Kazakh and Russian History and Its Geopolitical Implications

By Shlapentokh, Dmitry | Insight Turkey, Fall 2016 | Go to article overview

Kazakh and Russian History and Its Geopolitical Implications


Shlapentokh, Dmitry, Insight Turkey


ABSTRACT In 2015, Kazakhstan celebrated 550 years of Kazakh statehood. The extraordinary interest in these events, both among Kazakh officials and some members of the international community, has a clear political message. It underscores Kazakhstan's independence from Russia regardless of Kazakhstan's entering the Eurasian Union in 2015. The celebration also underscores the fact that the borders of present-day Kazakhstan have historical roots and are not just a recent "gift" from Russia. Some Russians living in Kazakhstan, and even some ethnic Kazakhs, protested the 2015 interpretation of Kazakhstan history and the relationship it implies between Kazakhstan and Russia. Ironically, Moscow provided no help for these protestors, and actually helped Astana deal with the Russian Nationalists. The reason was simple: the rise of Russian Nationalism could create problems not just for Astana but also for Moscow.

In the fall of 2015, Kazakhstan officials celebrated the 550th anniversary of what they consider the beginning of their statehood. Not only was this sort of celebration unknown in the past, but the festivities were a major state event. They were broadly celebrated in Kazakhstan and had international implications as well, particularly in the United States. A movie related to the event was shown in Washington, and Kazakhstan officials in the U.S. made a special presentation related to a book on the beginning of Kazakhstan history in front of representatives of American officials and academics; the presentation was done in connection with the 550th anniversary of Kazakh statehood. This extraordinary interest of Kazakhstan officials in what seems to be a purely academic subject had clear political implications. Possibly one of the most important implications of the year-long celebration--definitely noted by the Kremlin--was the message sent to Moscow that Kazakhstan will follow its own policy regardless of Moscow's wishes and will deal harshly with those who challenge them. Several arrests in fall 2015 by Kazakh authorities targeted ethnic Kazakhs, who claimed that Russian and Kazakh history are closely integrated and that therefore Kazakhstan should be geopolitically and economically close to Russia. Kazakhstan police also arrested some ethnic Russians in Kazakhstan just for their belief that Northern Kazakhstan could be attached to Russia. Interestingly enough, Moscow not only ignored these ideological barbs wrapped in historiographic speculation, but actually helped Astana deal harshly with the Russian nationalists and engaged in its own harsh policy toward the Russian nationalists. Moscow's action was clear: catering to Russian nationalism is a dangerous undertaking and could harm not just Astana's, but also Moscow's interests.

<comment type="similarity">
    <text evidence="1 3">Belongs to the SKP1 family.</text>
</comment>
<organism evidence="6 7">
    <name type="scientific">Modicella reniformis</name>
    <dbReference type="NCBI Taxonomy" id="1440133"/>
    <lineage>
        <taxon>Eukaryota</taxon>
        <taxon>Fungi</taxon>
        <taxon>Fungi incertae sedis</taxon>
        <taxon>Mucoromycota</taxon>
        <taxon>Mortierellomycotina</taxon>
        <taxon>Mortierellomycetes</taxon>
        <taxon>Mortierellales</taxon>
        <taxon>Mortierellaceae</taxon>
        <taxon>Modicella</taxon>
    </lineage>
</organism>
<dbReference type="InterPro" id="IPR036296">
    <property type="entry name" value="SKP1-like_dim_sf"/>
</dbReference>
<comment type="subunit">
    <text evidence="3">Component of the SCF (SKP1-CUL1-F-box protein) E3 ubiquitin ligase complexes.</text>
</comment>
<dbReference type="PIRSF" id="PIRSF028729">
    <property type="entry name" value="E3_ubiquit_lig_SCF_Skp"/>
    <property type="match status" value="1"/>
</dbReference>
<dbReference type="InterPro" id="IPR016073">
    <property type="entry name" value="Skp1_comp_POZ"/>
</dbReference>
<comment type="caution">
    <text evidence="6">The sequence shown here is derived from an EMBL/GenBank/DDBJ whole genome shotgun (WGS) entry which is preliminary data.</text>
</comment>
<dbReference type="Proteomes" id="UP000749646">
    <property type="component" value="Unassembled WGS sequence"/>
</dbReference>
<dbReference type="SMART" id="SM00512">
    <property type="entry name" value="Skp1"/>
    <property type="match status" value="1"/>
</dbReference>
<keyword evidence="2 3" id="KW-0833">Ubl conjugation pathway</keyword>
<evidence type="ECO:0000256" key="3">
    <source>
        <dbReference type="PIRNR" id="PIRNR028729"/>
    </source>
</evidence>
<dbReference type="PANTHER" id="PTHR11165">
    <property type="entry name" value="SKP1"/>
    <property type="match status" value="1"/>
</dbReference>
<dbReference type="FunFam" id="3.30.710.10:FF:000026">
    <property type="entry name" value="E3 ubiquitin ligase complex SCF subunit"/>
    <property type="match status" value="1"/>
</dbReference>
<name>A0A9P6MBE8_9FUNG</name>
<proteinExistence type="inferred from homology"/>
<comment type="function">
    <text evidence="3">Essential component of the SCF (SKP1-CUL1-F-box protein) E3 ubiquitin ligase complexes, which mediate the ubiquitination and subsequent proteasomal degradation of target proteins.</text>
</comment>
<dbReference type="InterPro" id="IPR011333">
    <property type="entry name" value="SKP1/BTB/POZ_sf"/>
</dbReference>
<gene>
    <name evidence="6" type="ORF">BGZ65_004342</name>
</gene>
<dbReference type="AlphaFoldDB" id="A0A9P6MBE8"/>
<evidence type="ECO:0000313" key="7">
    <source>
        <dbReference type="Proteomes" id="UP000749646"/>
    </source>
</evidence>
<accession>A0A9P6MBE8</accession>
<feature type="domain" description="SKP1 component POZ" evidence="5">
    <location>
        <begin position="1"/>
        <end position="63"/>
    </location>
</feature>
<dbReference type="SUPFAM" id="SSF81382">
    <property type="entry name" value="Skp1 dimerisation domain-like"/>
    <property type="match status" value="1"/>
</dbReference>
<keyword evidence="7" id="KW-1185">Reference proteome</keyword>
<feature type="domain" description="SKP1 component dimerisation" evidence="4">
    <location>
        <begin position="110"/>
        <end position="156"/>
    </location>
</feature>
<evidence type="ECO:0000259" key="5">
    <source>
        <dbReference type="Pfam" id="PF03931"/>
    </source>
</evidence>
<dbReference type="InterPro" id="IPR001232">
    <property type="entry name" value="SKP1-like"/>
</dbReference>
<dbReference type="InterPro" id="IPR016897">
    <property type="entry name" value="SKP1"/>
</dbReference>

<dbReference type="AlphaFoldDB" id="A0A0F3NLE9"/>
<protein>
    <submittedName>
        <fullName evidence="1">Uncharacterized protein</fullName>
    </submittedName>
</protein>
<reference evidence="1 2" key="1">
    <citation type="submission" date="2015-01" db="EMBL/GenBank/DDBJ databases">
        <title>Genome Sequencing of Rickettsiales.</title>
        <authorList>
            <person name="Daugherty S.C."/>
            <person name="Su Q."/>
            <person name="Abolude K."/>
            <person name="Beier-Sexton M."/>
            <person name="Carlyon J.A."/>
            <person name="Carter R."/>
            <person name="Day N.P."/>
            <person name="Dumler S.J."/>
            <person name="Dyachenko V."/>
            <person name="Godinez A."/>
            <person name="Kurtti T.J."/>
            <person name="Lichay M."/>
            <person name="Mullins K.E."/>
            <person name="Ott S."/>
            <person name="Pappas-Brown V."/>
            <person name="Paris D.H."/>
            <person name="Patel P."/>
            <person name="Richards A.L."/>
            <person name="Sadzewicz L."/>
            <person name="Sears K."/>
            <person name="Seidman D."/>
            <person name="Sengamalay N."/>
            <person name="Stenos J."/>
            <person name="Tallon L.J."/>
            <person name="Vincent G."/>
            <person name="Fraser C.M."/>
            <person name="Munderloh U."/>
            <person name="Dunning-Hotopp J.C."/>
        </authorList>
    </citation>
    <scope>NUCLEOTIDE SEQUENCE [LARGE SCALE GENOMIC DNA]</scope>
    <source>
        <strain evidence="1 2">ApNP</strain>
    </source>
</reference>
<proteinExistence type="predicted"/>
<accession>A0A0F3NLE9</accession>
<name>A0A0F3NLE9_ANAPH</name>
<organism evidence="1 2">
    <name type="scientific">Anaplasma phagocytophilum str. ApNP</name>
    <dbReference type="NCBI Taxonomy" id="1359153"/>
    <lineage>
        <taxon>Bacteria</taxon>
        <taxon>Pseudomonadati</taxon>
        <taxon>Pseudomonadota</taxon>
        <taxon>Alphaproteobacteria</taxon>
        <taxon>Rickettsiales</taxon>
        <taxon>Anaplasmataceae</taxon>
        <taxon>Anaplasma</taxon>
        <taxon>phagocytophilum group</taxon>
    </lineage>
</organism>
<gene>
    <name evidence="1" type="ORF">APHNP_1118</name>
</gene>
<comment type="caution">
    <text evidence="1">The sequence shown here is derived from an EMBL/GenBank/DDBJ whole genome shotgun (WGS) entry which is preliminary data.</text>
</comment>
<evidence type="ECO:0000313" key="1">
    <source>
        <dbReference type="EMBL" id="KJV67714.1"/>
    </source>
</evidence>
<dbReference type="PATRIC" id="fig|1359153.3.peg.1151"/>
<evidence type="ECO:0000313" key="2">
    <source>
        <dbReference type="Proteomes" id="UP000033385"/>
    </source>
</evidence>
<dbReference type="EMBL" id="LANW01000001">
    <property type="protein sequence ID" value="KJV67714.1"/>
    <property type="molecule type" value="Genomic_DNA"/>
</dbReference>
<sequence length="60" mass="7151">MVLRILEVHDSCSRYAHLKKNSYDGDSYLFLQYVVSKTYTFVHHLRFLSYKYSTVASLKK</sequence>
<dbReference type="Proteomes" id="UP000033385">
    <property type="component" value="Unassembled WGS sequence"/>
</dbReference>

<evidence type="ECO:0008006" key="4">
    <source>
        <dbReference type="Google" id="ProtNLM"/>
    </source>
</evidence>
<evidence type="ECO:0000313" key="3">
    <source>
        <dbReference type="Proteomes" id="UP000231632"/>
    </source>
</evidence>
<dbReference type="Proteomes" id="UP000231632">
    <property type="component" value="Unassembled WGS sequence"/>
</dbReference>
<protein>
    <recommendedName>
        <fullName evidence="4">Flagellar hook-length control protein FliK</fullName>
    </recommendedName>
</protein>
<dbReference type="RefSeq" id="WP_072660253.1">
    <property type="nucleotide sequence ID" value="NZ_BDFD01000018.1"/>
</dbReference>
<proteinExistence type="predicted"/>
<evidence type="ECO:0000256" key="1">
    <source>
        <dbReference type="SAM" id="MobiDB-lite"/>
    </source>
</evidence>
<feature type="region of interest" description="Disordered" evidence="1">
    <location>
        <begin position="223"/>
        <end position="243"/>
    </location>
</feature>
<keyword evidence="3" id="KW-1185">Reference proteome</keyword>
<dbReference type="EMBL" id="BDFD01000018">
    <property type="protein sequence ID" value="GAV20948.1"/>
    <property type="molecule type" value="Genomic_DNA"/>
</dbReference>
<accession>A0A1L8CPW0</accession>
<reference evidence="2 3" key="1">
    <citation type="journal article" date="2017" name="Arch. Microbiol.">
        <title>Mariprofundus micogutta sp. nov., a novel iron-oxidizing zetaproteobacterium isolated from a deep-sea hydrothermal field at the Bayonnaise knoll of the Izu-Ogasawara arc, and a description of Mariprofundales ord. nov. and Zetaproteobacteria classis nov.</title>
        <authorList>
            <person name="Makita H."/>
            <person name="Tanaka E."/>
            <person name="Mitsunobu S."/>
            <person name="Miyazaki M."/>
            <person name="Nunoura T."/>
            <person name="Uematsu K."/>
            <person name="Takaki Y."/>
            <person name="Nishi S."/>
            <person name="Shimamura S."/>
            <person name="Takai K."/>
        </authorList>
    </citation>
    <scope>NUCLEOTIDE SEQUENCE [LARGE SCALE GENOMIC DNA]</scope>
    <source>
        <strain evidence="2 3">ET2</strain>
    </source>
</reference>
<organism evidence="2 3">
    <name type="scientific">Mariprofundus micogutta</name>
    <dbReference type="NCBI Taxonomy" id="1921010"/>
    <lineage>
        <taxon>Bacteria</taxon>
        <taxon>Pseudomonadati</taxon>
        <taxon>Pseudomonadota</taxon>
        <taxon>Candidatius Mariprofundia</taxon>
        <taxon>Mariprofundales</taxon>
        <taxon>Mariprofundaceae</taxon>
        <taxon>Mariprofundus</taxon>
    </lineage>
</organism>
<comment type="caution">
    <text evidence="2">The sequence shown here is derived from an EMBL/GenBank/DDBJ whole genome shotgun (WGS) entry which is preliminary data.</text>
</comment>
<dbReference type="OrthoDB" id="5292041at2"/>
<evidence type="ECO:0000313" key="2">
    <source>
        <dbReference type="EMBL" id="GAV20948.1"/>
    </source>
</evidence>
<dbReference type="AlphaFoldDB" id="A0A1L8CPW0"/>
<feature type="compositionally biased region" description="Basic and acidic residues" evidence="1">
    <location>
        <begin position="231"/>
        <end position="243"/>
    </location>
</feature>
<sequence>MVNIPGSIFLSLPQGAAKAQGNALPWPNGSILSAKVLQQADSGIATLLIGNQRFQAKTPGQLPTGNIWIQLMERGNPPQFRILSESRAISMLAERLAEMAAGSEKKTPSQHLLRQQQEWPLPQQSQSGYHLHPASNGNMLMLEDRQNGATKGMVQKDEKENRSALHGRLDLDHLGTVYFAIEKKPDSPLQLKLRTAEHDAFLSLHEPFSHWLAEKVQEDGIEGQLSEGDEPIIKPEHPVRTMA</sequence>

Kazakhstan's First Year of Independence and Flirtation with Eurasianism

Like many other Central Asian nations, Kazakhstan was unsure about its fate as a new nation at the beginning of the post-Soviet era. After all, Kazakhstan has a large Russian-speaking population in the north, and the emerging post-Soviet Russia elite, even Yeltsin himself, clearly indicated that this land should belong to Russia. It became clear to Kazakhstan's President, Nursultan Nazarbaev, a pragmatic and sober politician, that irritating Russia would hardly be in the country's interest, and that the opposite geopolitical direction would be much more preferable. Consequently, Nazarbaev wanted to be close to Russia and proposed a loose alliance with Russia in the early 1990s under the ideological umbrella of "Eurasianism."

Eurasianism is a teaching that emerged in the 1920s among Russian emigres, based on the assumption that Russia is, in a way, a descendant of the Mongol Empire, which forged a political-cultural "symbiosis" of Orthodox Russians and minorities, the latter being predominately Muslims of Turkic origin. Eurasianism, with its tinge of "Sovietism," became quite popular in post-Soviet Russia and beyond, as the attraction of Western models declined. …

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